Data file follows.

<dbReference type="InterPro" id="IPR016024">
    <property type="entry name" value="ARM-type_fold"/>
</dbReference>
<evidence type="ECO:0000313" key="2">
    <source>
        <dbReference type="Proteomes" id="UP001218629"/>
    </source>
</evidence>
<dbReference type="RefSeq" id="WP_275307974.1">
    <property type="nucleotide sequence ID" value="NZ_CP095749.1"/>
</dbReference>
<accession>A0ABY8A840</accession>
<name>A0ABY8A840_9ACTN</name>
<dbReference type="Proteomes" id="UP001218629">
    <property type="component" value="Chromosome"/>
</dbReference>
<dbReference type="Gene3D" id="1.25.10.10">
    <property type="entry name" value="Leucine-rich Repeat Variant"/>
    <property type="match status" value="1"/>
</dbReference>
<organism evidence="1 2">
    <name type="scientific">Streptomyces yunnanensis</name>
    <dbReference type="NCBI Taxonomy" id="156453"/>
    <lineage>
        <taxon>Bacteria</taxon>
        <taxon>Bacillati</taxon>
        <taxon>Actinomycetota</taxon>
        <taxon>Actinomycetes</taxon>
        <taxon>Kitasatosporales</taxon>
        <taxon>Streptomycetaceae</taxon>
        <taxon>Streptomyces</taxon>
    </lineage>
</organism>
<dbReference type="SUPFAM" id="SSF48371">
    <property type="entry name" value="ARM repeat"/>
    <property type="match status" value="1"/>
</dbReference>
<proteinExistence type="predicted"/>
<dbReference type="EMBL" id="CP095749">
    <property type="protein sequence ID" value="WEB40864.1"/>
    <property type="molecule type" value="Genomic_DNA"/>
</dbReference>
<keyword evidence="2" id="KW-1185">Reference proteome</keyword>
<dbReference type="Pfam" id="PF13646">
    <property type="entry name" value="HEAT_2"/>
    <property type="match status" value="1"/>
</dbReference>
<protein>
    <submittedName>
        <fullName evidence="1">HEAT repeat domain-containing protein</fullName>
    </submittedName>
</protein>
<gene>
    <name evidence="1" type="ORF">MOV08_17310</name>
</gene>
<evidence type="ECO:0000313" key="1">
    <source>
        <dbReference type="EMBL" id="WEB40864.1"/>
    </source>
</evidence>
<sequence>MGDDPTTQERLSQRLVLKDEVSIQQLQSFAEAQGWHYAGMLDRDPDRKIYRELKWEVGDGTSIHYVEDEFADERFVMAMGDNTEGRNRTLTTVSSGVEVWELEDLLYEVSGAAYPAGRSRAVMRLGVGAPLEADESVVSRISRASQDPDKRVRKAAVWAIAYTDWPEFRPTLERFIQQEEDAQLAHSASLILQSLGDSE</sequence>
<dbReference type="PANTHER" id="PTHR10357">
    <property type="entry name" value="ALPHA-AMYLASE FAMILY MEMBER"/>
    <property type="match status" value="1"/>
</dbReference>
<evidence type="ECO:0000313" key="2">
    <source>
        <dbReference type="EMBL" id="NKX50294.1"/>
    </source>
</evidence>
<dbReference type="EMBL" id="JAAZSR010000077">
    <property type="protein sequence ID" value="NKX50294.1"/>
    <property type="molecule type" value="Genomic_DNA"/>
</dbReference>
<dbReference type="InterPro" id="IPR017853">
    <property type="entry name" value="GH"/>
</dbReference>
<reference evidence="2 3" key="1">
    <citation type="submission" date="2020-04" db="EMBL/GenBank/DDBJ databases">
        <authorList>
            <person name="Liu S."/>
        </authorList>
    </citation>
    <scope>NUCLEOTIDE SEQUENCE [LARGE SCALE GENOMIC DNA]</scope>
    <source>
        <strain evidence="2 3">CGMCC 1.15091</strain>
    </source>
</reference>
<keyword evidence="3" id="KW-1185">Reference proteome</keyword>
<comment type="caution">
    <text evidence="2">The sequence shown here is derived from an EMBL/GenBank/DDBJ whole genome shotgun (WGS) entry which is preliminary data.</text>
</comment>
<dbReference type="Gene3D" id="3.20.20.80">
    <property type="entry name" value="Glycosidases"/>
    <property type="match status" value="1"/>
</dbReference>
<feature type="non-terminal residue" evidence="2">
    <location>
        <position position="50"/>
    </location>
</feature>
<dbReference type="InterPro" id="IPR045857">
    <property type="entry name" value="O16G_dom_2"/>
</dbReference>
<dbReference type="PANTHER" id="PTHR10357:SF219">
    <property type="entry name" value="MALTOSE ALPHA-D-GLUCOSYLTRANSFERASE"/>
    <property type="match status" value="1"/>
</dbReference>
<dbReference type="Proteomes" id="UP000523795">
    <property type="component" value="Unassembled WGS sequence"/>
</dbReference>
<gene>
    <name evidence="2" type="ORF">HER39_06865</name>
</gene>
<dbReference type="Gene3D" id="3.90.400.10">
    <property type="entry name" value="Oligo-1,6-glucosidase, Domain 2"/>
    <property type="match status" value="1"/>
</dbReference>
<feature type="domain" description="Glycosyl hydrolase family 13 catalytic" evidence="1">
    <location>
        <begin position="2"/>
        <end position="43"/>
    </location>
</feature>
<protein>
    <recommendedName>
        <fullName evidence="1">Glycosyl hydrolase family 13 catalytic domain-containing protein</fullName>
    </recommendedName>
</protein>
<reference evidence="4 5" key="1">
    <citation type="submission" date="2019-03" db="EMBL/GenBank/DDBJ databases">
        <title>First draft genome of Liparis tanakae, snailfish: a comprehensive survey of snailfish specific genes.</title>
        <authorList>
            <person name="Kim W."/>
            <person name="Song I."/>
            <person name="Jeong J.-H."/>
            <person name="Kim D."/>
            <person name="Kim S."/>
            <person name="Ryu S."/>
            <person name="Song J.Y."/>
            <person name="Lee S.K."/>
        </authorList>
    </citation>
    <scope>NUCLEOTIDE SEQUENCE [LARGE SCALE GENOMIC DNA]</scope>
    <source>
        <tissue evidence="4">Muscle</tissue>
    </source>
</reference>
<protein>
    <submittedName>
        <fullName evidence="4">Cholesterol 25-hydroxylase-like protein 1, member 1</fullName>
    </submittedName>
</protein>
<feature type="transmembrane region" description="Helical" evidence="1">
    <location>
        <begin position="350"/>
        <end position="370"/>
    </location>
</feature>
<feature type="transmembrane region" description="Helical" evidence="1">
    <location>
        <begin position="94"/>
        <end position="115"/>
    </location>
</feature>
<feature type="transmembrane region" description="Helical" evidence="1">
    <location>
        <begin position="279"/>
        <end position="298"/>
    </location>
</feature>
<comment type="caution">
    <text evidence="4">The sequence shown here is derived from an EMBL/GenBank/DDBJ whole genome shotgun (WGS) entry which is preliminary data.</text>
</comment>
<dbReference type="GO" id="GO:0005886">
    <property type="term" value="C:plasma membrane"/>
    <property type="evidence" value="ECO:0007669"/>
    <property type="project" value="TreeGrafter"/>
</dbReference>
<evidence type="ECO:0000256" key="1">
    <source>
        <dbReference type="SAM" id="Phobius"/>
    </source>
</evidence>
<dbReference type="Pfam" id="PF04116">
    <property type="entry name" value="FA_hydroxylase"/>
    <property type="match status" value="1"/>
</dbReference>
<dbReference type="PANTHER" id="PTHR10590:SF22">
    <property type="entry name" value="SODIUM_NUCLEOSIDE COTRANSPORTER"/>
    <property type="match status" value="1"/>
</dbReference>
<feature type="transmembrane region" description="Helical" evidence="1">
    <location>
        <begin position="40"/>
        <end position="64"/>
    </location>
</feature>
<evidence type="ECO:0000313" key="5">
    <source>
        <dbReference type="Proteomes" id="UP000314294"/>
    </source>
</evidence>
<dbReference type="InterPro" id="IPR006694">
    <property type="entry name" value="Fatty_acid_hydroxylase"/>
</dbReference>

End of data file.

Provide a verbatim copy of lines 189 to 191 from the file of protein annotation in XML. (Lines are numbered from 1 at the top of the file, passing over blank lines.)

<dbReference type="PANTHER" id="PTHR10590:SF22">
    <property type="entry name" value="SODIUM_NUCLEOSIDE COTRANSPORTER"/>
    <property type="match status" value="1"/>